Friday, April 30, 2010

2 Great American Women

President Obama delivered the eulogy yesterday for Dorothy Height (1912-2010), the great American woman who The New York Times said "was considered both the grande dame of the civil rights era and its unsung heroine."

The NY Times went on to say:

Over the years, historians have made much of the so-called “Big Six” who led the civil rights movement: the Rev. Dr. Martin Luther King Jr., James Farmer, John Lewis, A. Philip Randolph, Roy Wilkins and Whitney M. Young Jr. Ms. Height, the only woman to work regularly alongside them on projects of national significance, was very much the unheralded seventh, the leader who was cropped out, figuratively and often literally, of images of the era.

Here's a photo from 1963, where Height is seen standing near the podium as Dr. King delivers his "I Have A Dream" speech.

I'm sad to say that until I heard a part of the eulogy delivered by President Obama, today on NPR, I don't think I'd ever heard of Dorothy Height. Hers is definitely a story that needs to be told.

President Obama spoke about a moment a few months ago with Dorothy Height (The NY Times printed the text of the eulogy; here's a link to it):

"And she talked about attending a dinner in the 1940s at the home of Dr. Benjamin Mays, then president of Morehouse College. And seated at the table that evening was a 15-year-old student, "a gifted child," as she described him, filled with a sense of purpose, who was trying to decide whether to enter medicine, or law, or the ministry.

"And many years later, after that gifted child [MLK] had become a gifted preacher..."

While delivering the eulogy, President Obama mentioned Mary McLeod Bethune (the photo at left shows Dorothy Height presenting the Mary McLeod Bethune Human Rights Award to Eleanor Roosevelt in 1960). Bethune is another great American woman who we don't hear much about these days. The biographical essay at has this to say about her:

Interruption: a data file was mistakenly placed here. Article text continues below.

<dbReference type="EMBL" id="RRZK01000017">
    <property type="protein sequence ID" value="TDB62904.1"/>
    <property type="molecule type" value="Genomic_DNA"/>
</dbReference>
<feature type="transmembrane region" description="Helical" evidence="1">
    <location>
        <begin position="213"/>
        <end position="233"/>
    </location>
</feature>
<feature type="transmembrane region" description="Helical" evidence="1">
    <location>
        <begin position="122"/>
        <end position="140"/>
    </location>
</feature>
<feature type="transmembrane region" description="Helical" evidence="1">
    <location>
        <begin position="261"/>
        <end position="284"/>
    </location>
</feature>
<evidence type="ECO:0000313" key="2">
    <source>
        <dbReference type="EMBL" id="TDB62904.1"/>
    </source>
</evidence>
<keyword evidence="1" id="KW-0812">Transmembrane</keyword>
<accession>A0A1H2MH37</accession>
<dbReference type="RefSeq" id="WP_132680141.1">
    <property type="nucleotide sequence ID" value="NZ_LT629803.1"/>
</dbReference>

"Mary McLeod Bethune (1875-1955), an African American teacher, was one of the great educators of the United States. She was a leader of women, a distinguished adviser to several American presidents, and a powerful champion of racial equality."

The Wikipedia has an extensive article about Bethune:

That and other articles around the internet will tell you a lot about what this incredible woman accomplished during her lifetime.

I first learned about Bethune because of a place that I remember from my childhood, The Bethune Center in Pontiac, Michigan.

Bethune: "The true worth of a race must be measured by the character of its womanhood."

Photos of Mary McLeod Bethune:


Cleveland's LeBron James has won the NBA's Most Valuable Player Award for the 2nd year in a row, the Associated Press reports.

Only nine other players in history have won the award in consecutive seasons:

Bill Russell (won it 3 straight years)
Wilt Chamberlain (won it 3 straight years)
Kareem Abdul-Jabbar
Moses Malone
Larry Bird (won it 3 straight years)
Magic Johnson
Michael Jordan
Tim Duncan
Steve Nash

Add James to that list, and you might not have the ten greatest players to ever play the game, but if you could take those ten guys in their prime and put them on a team facing any other ten players, past or present, in their prime... well, if only you could actually do that!

Still, think of some of the names not on that list: Kobe Bryant; Shaquille O'Neal; Julius Erving; Karl Malone, who won it twice, but not in consecutive years; Allen Iverson; Charles Barkley; Hakeem Olajuwon; Bill Walton; Bob McAdoo; Bob Pettit.

Think those ten guys could give the other ten guys a good game? I do.

Wednesday, April 28, 2010

what it SHOULD be all about

Check out Erik Brady's USAToday article about University of Michigan student/athlete DeShawn Sims, 'A good man:' Michigan's Sims battles adversity to graduation.

You don't know how happy I am to use the term "student/athlete" right here.

Sims, a 6'8" forward, played basketball for the Wolverines for four years. He is set to graduate this Saturday.

He's the first in his family to graduate from college, but that's only a part of the story. As Brady says:

DeShawn Sims graduates Saturday from the University of Michigan. His mother, sister, grandmother and aunt will be there to see him get his degree and hear President Obama speak.
His father and brothers will not be there. The men in his family are in prison or dead.